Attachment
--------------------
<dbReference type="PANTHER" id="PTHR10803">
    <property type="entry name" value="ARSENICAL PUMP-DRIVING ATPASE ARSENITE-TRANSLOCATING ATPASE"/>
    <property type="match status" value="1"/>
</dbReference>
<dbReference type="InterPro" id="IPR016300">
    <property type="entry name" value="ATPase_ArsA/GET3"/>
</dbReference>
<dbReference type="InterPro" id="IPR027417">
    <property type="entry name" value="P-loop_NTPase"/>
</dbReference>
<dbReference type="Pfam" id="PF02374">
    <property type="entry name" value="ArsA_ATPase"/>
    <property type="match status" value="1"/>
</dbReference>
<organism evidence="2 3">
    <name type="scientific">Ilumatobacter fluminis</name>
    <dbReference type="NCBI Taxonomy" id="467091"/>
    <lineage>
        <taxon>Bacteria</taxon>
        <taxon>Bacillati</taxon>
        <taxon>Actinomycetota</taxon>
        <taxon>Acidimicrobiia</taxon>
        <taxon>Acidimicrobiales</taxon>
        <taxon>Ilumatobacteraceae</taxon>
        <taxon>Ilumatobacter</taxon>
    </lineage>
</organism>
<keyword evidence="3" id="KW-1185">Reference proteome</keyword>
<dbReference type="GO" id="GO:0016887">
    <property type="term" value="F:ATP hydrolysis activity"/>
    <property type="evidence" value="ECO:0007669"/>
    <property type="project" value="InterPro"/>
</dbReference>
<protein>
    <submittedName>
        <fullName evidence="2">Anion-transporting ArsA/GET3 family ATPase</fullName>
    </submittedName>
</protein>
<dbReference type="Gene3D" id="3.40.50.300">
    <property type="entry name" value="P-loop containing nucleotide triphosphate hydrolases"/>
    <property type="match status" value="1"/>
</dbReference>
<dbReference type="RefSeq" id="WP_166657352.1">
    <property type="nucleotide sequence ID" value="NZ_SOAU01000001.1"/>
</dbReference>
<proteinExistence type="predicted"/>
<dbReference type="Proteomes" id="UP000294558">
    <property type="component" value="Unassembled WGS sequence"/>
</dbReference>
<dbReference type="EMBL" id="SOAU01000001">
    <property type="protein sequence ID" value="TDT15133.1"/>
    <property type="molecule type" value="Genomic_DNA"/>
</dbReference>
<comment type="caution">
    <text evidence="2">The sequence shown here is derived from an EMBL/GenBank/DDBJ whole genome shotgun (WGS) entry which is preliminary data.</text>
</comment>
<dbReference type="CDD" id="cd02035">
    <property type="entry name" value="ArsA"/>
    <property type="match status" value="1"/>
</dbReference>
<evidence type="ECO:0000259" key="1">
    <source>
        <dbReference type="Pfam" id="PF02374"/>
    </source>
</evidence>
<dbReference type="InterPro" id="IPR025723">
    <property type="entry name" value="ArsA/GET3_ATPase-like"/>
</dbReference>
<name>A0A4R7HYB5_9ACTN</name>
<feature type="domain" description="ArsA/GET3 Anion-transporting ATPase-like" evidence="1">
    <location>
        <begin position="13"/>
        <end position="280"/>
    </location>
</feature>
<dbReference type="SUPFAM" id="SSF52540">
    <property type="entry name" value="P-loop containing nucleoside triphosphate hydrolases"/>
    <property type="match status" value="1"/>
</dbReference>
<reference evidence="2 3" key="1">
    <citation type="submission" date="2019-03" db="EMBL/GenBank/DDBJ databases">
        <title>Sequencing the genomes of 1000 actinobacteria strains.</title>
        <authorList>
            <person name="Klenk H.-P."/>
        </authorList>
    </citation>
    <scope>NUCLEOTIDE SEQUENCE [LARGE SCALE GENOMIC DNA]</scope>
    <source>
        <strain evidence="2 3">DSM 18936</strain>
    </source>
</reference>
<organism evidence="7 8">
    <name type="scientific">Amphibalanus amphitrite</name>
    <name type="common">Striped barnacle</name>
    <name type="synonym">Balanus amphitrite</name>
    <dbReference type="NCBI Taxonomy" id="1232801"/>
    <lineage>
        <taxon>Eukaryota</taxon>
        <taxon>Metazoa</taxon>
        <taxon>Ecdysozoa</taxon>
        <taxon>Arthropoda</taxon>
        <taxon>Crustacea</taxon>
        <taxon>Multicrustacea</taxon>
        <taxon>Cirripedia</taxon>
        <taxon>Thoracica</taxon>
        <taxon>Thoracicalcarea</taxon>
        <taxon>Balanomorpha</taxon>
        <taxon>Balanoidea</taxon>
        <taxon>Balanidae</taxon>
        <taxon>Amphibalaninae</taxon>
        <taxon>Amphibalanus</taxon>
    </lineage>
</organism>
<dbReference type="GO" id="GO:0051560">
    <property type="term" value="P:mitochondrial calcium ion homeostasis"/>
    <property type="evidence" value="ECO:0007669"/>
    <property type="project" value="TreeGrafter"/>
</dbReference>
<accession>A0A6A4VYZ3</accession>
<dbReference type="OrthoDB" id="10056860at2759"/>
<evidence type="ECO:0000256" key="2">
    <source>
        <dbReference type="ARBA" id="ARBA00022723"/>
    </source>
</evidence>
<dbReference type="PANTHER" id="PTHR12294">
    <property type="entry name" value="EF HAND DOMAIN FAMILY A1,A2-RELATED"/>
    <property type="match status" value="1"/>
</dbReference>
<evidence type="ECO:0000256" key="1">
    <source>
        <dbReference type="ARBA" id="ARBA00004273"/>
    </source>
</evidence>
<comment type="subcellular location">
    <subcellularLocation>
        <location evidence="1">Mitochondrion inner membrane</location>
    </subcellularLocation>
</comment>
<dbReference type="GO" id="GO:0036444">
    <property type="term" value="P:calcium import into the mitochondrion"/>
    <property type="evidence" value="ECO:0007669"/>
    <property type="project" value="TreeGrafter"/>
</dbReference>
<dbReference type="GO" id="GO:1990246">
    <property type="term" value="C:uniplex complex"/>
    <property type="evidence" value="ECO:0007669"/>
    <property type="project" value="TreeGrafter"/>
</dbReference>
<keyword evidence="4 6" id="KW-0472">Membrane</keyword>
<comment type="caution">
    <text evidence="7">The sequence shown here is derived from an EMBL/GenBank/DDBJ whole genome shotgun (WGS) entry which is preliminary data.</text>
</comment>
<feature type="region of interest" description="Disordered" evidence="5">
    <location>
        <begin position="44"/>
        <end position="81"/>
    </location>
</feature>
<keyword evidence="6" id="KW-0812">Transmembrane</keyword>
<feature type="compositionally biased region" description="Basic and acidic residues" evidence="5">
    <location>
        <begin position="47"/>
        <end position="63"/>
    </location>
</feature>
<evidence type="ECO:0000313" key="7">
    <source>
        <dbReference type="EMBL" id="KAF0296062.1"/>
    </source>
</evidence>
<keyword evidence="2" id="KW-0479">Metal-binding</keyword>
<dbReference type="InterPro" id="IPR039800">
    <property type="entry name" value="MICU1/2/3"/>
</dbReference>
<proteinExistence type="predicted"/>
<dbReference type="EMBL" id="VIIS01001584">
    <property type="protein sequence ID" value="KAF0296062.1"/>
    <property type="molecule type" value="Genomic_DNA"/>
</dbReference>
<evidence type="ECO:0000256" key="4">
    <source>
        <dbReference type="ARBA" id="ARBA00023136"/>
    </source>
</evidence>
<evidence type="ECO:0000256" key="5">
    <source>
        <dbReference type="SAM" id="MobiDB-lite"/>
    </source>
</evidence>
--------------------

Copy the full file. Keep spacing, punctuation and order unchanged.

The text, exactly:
<dbReference type="PANTHER" id="PTHR10803">
    <property type="entry name" value="ARSENICAL PUMP-DRIVING ATPASE ARSENITE-TRANSLOCATING ATPASE"/>
    <property type="match status" value="1"/>
</dbReference>
<dbReference type="InterPro" id="IPR016300">
    <property type="entry name" value="ATPase_ArsA/GET3"/>
</dbReference>
<dbReference type="InterPro" id="IPR027417">
    <property type="entry name" value="P-loop_NTPase"/>
</dbReference>
<dbReference type="Pfam" id="PF02374">
    <property type="entry name" value="ArsA_ATPase"/>
    <property type="match status" value="1"/>
</dbReference>
<organism evidence="2 3">
    <name type="scientific">Ilumatobacter fluminis</name>
    <dbReference type="NCBI Taxonomy" id="467091"/>
    <lineage>
        <taxon>Bacteria</taxon>
        <taxon>Bacillati</taxon>
        <taxon>Actinomycetota</taxon>
        <taxon>Acidimicrobiia</taxon>
        <taxon>Acidimicrobiales</taxon>
        <taxon>Ilumatobacteraceae</taxon>
        <taxon>Ilumatobacter</taxon>
    </lineage>
</organism>
<keyword evidence="3" id="KW-1185">Reference proteome</keyword>
<dbReference type="GO" id="GO:0016887">
    <property type="term" value="F:ATP hydrolysis activity"/>
    <property type="evidence" value="ECO:0007669"/>
    <property type="project" value="InterPro"/>
</dbReference>
<protein>
    <submittedName>
        <fullName evidence="2">Anion-transporting ArsA/GET3 family ATPase</fullName>
    </submittedName>
</protein>
<dbReference type="Gene3D" id="3.40.50.300">
    <property type="entry name" value="P-loop containing nucleotide triphosphate hydrolases"/>
    <property type="match status" value="1"/>
</dbReference>
<dbReference type="RefSeq" id="WP_166657352.1">
    <property type="nucleotide sequence ID" value="NZ_SOAU01000001.1"/>
</dbReference>
<proteinExistence type="predicted"/>
<dbReference type="Proteomes" id="UP000294558">
    <property type="component" value="Unassembled WGS sequence"/>
</dbReference>
<dbReference type="EMBL" id="SOAU01000001">
    <property type="protein sequence ID" value="TDT15133.1"/>
    <property type="molecule type" value="Genomic_DNA"/>
</dbReference>
<comment type="caution">
    <text evidence="2">The sequence shown here is derived from an EMBL/GenBank/DDBJ whole genome shotgun (WGS) entry which is preliminary data.</text>
</comment>
<dbReference type="CDD" id="cd02035">
    <property type="entry name" value="ArsA"/>
    <property type="match status" value="1"/>
</dbReference>
<evidence type="ECO:0000259" key="1">
    <source>
        <dbReference type="Pfam" id="PF02374"/>
    </source>
</evidence>
<dbReference type="InterPro" id="IPR025723">
    <property type="entry name" value="ArsA/GET3_ATPase-like"/>
</dbReference>
<name>A0A4R7HYB5_9ACTN</name>
<feature type="domain" description="ArsA/GET3 Anion-transporting ATPase-like" evidence="1">
    <location>
        <begin position="13"/>
        <end position="280"/>
    </location>
</feature>
<dbReference type="SUPFAM" id="SSF52540">
    <property type="entry name" value="P-loop containing nucleoside triphosphate hydrolases"/>
    <property type="match status" value="1"/>
</dbReference>
<reference evidence="2 3" key="1">
    <citation type="submission" date="2019-03" db="EMBL/GenBank/DDBJ databases">
        <title>Sequencing the genomes of 1000 actinobacteria strains.</title>
        <authorList>
            <person name="Klenk H.-P."/>
        </authorList>
    </citation>
    <scope>NUCLEOTIDE SEQUENCE [LARGE SCALE GENOMIC DNA]</scope>
    <source>
        <strain evidence="2 3">DSM 18936</strain>
    </source>
</reference>
<organism evidence="7 8">
    <name type="scientific">Amphibalanus amphitrite</name>
    <name type="common">Striped barnacle</name>
    <name type="synonym">Balanus amphitrite</name>
    <dbReference type="NCBI Taxonomy" id="1232801"/>
    <lineage>
        <taxon>Eukaryota</taxon>
        <taxon>Metazoa</taxon>
        <taxon>Ecdysozoa</taxon>
        <taxon>Arthropoda</taxon>
        <taxon>Crustacea</taxon>
        <taxon>Multicrustacea</taxon>
        <taxon>Cirripedia</taxon>
        <taxon>Thoracica</taxon>
        <taxon>Thoracicalcarea</taxon>
        <taxon>Balanomorpha</taxon>
        <taxon>Balanoidea</taxon>
        <taxon>Balanidae</taxon>
        <taxon>Amphibalaninae</taxon>
        <taxon>Amphibalanus</taxon>
    </lineage>
</organism>
<dbReference type="GO" id="GO:0051560">
    <property type="term" value="P:mitochondrial calcium ion homeostasis"/>
    <property type="evidence" value="ECO:0007669"/>
    <property type="project" value="TreeGrafter"/>
</dbReference>
<accession>A0A6A4VYZ3</accession>
<dbReference type="OrthoDB" id="10056860at2759"/>
<evidence type="ECO:0000256" key="2">
    <source>
        <dbReference type="ARBA" id="ARBA00022723"/>
    </source>
</evidence>
<dbReference type="PANTHER" id="PTHR12294">
    <property type="entry name" value="EF HAND DOMAIN FAMILY A1,A2-RELATED"/>
    <property type="match status" value="1"/>
</dbReference>
<evidence type="ECO:0000256" key="1">
    <source>
        <dbReference type="ARBA" id="ARBA00004273"/>
    </source>
</evidence>
<comment type="subcellular location">
    <subcellularLocation>
        <location evidence="1">Mitochondrion inner membrane</location>
    </subcellularLocation>
</comment>
<dbReference type="GO" id="GO:0036444">
    <property type="term" value="P:calcium import into the mitochondrion"/>
    <property type="evidence" value="ECO:0007669"/>
    <property type="project" value="TreeGrafter"/>
</dbReference>
<dbReference type="GO" id="GO:1990246">
    <property type="term" value="C:uniplex complex"/>
    <property type="evidence" value="ECO:0007669"/>
    <property type="project" value="TreeGrafter"/>
</dbReference>
<keyword evidence="4 6" id="KW-0472">Membrane</keyword>
<comment type="caution">
    <text evidence="7">The sequence shown here is derived from an EMBL/GenBank/DDBJ whole genome shotgun (WGS) entry which is preliminary data.</text>
</comment>
<feature type="region of interest" description="Disordered" evidence="5">
    <location>
        <begin position="44"/>
        <end position="81"/>
    </location>
</feature>
<keyword evidence="6" id="KW-0812">Transmembrane</keyword>
<feature type="compositionally biased region" description="Basic and acidic residues" evidence="5">
    <location>
        <begin position="47"/>
        <end position="63"/>
    </location>
</feature>
<evidence type="ECO:0000313" key="7">
    <source>
        <dbReference type="EMBL" id="KAF0296062.1"/>
    </source>
</evidence>
<keyword evidence="2" id="KW-0479">Metal-binding</keyword>
<dbReference type="InterPro" id="IPR039800">
    <property type="entry name" value="MICU1/2/3"/>
</dbReference>
<proteinExistence type="predicted"/>
<dbReference type="EMBL" id="VIIS01001584">
    <property type="protein sequence ID" value="KAF0296062.1"/>
    <property type="molecule type" value="Genomic_DNA"/>
</dbReference>
<evidence type="ECO:0000256" key="4">
    <source>
        <dbReference type="ARBA" id="ARBA00023136"/>
    </source>
</evidence>
<evidence type="ECO:0000256" key="5">
    <source>
        <dbReference type="SAM" id="MobiDB-lite"/>
    </source>
</evidence>